‘The market was great, wasn’t it?’ Lexie hadn’t had the energy to organise a stall for her own books this time but she was glad they’d made the effort to go.
‘There were more stalls than I expected and not all that many lesbians there we didn’t know,’ Irene noticed Lexie wince as she changed down to second to turn left into Nicholson Street., ‘I must say I am looking forward to a quiet evening in front of the telly for a change.’
‘And the roast?’
‘I took the leg out of the freezer last night.’
‘Great,’ even though they’d got up late, and had only spent a couple of hours wandering around the dozens of market stalls set up at La Trobe Uni as part of the 1992 Lesbian Festival, Lexie was exhausted, ‘When we get to your place I’m going to get out the banana lounge and sit there without moving till the sun goes down and really get the most out of this extra hour of daylight,’ especially since they’d lost an hour of precious sleep last night.
A mere half an hour later, Lexie was curled up under the sleeping bag on said banana lounge, turned on her side to ease the pain in her coccyx and not even bothering to pick up her book to read. She was appreciating the chance to be utterly relaxed and drowsy.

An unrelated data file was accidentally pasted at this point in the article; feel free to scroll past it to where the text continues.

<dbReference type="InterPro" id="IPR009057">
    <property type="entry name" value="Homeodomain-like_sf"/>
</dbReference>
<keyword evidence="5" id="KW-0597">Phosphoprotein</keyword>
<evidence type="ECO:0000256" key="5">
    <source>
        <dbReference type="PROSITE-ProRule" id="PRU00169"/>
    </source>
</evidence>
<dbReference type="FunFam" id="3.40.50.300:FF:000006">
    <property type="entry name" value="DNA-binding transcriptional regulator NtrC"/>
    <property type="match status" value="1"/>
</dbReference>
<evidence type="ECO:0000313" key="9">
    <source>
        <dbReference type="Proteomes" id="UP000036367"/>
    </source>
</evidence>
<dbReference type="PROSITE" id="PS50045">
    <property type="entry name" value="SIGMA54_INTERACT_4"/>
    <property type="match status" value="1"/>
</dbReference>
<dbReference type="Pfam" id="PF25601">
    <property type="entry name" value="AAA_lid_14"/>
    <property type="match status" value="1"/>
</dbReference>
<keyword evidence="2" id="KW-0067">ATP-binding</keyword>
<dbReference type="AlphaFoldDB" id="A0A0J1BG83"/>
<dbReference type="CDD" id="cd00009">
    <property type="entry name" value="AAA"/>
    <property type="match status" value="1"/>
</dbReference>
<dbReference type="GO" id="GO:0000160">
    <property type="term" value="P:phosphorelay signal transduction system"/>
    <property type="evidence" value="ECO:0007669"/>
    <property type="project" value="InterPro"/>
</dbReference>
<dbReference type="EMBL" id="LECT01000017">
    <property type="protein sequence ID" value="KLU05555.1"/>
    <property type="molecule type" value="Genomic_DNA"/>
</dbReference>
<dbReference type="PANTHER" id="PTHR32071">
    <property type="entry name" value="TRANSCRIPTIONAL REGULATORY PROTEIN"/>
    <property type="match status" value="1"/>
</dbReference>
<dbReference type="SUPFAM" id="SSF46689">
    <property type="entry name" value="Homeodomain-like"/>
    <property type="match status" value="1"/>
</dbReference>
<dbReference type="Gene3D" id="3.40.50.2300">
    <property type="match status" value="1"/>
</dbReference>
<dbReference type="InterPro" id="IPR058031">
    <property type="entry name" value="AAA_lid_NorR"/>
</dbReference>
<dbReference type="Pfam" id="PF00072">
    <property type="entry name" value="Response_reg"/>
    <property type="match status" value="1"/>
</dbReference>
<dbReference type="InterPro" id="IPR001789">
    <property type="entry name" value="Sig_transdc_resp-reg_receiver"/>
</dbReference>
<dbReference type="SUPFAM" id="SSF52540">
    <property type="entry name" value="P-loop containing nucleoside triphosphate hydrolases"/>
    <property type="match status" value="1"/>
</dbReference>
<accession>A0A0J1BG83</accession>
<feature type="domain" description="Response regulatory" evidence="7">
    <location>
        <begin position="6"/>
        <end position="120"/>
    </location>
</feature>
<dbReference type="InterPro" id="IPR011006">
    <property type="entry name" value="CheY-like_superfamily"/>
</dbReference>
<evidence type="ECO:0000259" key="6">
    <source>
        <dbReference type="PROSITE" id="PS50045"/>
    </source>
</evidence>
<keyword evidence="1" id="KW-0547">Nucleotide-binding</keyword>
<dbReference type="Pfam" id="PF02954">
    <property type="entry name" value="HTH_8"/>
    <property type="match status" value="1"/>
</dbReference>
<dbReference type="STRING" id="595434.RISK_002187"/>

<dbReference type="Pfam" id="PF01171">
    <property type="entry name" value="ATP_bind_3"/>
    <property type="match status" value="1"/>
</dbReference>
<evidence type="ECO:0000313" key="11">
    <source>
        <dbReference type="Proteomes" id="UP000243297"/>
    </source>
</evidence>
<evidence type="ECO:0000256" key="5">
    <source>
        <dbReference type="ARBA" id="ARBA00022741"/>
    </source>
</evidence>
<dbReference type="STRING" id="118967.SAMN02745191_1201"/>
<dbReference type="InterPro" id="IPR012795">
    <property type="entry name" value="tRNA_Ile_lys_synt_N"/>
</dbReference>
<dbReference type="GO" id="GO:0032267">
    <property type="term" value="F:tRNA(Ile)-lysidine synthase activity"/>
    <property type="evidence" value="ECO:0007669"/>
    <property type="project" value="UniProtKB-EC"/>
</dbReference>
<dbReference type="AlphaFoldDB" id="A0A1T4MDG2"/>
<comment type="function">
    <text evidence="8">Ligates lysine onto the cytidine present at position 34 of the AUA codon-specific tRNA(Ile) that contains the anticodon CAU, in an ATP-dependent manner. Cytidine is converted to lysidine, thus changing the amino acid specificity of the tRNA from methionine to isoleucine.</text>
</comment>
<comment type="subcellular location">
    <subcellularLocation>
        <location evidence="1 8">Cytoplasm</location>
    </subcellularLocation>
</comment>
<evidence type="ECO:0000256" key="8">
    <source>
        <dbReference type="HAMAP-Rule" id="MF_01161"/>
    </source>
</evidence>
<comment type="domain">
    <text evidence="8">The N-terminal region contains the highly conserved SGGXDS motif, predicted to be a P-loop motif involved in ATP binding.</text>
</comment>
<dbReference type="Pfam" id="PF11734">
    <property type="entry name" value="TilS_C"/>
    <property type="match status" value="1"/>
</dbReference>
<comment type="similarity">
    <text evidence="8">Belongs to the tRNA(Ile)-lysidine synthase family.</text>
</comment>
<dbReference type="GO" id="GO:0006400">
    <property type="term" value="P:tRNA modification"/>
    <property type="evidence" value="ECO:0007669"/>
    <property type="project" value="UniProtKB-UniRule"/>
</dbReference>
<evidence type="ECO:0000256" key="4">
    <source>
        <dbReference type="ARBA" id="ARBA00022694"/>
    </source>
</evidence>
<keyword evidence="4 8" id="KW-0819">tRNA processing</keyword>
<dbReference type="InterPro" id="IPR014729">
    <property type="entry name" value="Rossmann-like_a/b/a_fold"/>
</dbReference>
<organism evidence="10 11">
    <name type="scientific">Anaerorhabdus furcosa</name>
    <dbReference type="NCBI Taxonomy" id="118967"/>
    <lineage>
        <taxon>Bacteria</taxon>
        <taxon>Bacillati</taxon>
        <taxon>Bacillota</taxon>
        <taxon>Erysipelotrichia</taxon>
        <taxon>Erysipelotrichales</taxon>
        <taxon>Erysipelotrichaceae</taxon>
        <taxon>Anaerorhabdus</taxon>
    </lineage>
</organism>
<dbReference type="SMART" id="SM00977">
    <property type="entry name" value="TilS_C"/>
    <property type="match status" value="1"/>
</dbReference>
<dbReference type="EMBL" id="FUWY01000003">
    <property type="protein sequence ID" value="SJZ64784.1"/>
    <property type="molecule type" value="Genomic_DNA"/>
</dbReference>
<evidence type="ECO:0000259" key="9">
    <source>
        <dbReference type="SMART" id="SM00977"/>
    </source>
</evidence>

‘Would you like a fire tonight?’ Irene asked.
‘That’d be nice.’ It wasn’t all that warm and becoming cooler as the afternoon progressed.
It had been a hectic three weeks with first one play and then the other and now the circus show to contend with. In fact, in all that time there hadn’t been a single day where she hadn’t either been rehearsing, doing tech runs, performing or otherwise been occupied with organising the Lesbian Festival events she’d undertaken to do.
And all of this with what might well be a broken coccyx since falling off her skates during a circus rehearsal, the day before International Lesbian Day, ironically enough. Which had left her in extreme agony and barely mobile for the first few days and with only limited movement ever since.
She opened her eyes to watch Irene squatting down in front of the shed to split the wood for kindling. They’d postponed making love that morning with the intention of going back to bed after the market. Neither of them had mentioned it since and Lexie wondered of she would suggest it now or wait till a bit later after she’d rested perhaps.
She closed her eyes. All the long hours, the constant rehearsals, not to mention the nerve wracking experience of that first night with her one-woman play, had been worth it in the end. The fact that Irene had been doing the lighting for all three shows was extremely fortunate, as it had turned out, seeing she, Lexie, hadn’t been able to drive for the first couple of weeks. And even now it was a bit dicey, pulling muscles in her lower back she hadn’t realised were there.